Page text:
"If all the genes and other factors that cause autism were eliminated, the world would be populated by very social people who would accomplish very little." (I think originally she wrote something even stronger than this, but I won't quote that version.)

To me, autism comes from geeks. That's about it. Geeks with weak muscle tone that couldn't get mates. Geeks that somehow partnered up with, and was appreciated by, big-muscle and social guys: mainly because of the geeks' intellectual abilities. Geeks that were rewarded with mates later in life. And this formula of co-existence/symbiosis replicated itself throughout human history. Big-muscle and social guys without geeks were at a disadvantage with those with geeks: those without geeks tended to lose battles and be eliminated. Precisely because of their physical and social weakness, geeks tended to avoid conflicts in mating games earlier in life. For this subset of humans, their physical and social weakness contributed to their survival, and enhanced their chance of mating later to have offspring. Geeks married late, and their female partners tended to be older (in the old days this probably meant second marriage) and geeky, too, statistically speaking. (Though powerful geeks could get younger mates as well.) There is bound to be a difference between the impacts of father's age and mother age. Which is precisely what is observed in a recent study on autism. (Brian K. Lee, Drexel University School of Public Health). Father's age has a linear effect on the probability of autistic children. Mother's age effect shows up only after above 30.

If people are staying longer in school, switching to jobs that require more intellectual skills than physical skills, marrying late and having babies late. What do you expect about the relative proportion of autistic children in the society? After three generations, the "compounded interest" comes in truckload.

Autism is part of the plan of Mother Nature. It was decided that way, long ago. Autistic children are designed to specifically adapt to our modern society: they have an edge in the technological world. (Again, this is statistically speaking.) Autistic children are born to excel in technology. So the key is to raise them, ehem, obviously, with technology.

Two more points. In humans, a certain fraction of them are naturally immune to HIV manifestations. In ancient times, if there were an outbreak of AIDS, evolution would handle it by letting 95% of the population die, and the remaining 5% are automatically immune to AIDS, as all their future generations. Another point, it is known that the same genetic trait that causes an allergic disorder known as G6PD deficiency, also provides its carriers an enhanced immunity to a certain type of malaria. That is, often there are two sides to the same coin: what you see as a weakness, actually is an advantage in other areas, for the survival of the species. Mother Nature designs humans so that humans as a species can survive the most unpredictable future environments. For those researchers who think they are smarter than Mother Nature, think again. Mother Nature plays with more DNA molecules than the total memory capacity of all our supercomputers, combined.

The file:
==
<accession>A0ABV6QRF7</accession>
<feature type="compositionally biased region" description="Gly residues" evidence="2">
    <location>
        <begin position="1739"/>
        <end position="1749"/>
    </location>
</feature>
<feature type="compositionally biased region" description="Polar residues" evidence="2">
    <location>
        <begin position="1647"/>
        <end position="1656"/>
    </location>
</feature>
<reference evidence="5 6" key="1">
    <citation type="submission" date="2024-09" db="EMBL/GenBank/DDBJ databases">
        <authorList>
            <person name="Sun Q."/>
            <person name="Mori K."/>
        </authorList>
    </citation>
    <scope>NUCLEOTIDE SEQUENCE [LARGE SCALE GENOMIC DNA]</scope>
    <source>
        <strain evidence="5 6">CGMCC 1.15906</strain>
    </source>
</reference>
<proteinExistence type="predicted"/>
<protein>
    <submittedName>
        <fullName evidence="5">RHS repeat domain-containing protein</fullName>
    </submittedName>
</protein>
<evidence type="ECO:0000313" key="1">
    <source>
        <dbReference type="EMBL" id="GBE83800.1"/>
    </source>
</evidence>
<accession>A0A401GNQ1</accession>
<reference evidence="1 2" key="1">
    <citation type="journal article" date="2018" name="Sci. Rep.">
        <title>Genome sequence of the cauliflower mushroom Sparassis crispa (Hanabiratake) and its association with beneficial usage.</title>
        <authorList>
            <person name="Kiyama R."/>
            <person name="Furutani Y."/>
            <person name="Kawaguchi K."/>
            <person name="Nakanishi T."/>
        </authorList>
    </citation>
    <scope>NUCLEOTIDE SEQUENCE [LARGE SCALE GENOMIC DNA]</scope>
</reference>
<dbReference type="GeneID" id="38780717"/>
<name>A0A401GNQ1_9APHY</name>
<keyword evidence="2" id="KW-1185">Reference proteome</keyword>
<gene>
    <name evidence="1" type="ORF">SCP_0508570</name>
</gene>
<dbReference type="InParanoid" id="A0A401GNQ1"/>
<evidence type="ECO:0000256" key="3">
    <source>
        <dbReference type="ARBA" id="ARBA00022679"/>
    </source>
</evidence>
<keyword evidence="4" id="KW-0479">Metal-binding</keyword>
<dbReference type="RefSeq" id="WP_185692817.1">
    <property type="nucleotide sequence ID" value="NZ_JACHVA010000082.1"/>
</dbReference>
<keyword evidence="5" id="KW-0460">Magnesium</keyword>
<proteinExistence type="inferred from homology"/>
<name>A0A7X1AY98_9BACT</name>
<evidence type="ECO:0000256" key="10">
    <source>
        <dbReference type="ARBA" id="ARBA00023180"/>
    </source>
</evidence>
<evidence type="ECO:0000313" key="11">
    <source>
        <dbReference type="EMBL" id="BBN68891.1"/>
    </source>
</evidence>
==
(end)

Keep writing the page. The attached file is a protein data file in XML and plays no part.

One day we might be able to outsmart Mother Nature. But for now, we are not there, yet. As for all those studies to find "the cause of autism"? I am not a believer of any of those studies. I just don't think those researchers are as smart as Mother Nature. Just my personal opinion.

"Parents have the right to raise their children as they see fit." My choice is to communicate with my children, visually. So I draw pictures and make cartoon-like video clips for my children. And my children are always happy and smiling. Whether other people want to help their children by avoiding vaccines, it's none of my business. It's a free information world. Parents make decisions, parents live with the consequences. That's all.


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kraftiekortie
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07 Feb 2015, 8:01 am

I think there's a basis to what you say. It took a most odd and innovative mind, say, to come up with the wherewithal to conceive of the concept of agriculture. One had to have time away from survival activities to conceive this. I believe the leader of the group was smart enough to see the potential in exempting this (possibly autistic) person from the hunt, thus allowing this person enough space to come up with innovations, which would be relayed in fire gatherings after the completion of the hunting/gathering of the day.